What we found in the process of looking for the physical evidence was that it also added to our understanding of the archival record. The paint evidence both confirmed contemporaneous annotations and connected the involvement of an important artist in the dome’s expression.
Charles Willson Peale was more than just an artist, he was THE portrait artist of the day and America’s first native-born artist of caliber. He would in time paint 60 portraits of George Washington alone. More about this fascinating American who would also go on to open the first museum of natural history in America and fathered numerous other famous artists can be found here on Wikipedia.
What was particularly compelling about our look at the paint history was finding that much of the dome had originally been painted a peachy-flesh tone that was over-coated with a golden glaze. It appeared the intended effect had been a golden dome – on the cheap since resources right after the Revolution were limited. In fact, although the original glaze used might not have held up for long, the golden appearance had been maintained – although in a single coat application of paint – two more times before the color scheme changed. Could it really be correct that the demure gray and white everyone was accustomed to was inaccurate?
Highlight from Charles Willson Peale sketch depicting “straw” as a key dome color. Clicking here redirects to the full image on the Maryland State Archives website.
Even more interesting was that where the color of the oval windows was not annotated we would find this detail was likely unsettled at the time as it appeared they were testing out color schemes of red versus blue in rapid succession because the earliest paint layers showed no sign of dirt deposition or weathering.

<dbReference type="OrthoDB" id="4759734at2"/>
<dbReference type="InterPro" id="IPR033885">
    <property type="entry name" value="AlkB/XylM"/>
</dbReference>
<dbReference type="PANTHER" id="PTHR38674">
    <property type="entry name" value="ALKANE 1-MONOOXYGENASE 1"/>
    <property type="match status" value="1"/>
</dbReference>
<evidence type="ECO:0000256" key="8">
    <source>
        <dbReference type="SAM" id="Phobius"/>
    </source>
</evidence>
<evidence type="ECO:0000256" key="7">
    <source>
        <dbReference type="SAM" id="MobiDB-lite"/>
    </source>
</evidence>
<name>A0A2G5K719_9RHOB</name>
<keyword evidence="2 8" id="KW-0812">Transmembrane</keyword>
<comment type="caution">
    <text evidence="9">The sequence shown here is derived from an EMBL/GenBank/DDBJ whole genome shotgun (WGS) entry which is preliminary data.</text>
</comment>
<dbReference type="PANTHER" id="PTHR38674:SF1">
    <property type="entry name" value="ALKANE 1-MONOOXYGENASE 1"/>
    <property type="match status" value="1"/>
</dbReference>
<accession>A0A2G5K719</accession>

So was Peale present while color decisions were made??
Peale’s involvement in recording the paint treatments seen on the dome makes the manner in which the “straw” was achieved far more interesting. Most colors of this period were built up out of several hues and the peach tint that was used as a base for the glaze is the shade used for all female elements in art of the era (the solidity of men was expressed in grayish stone hues).
It should also be noted that Charles Willson Peale was creating his drawing at the time that Benjamin Franklin’s largest public institutional installation of a lightning rod was being placed on the Maryland Statehouse dome. Peale’s journal entries on the surrounding days highlight the thoroughness and detail of his record-keeping practices.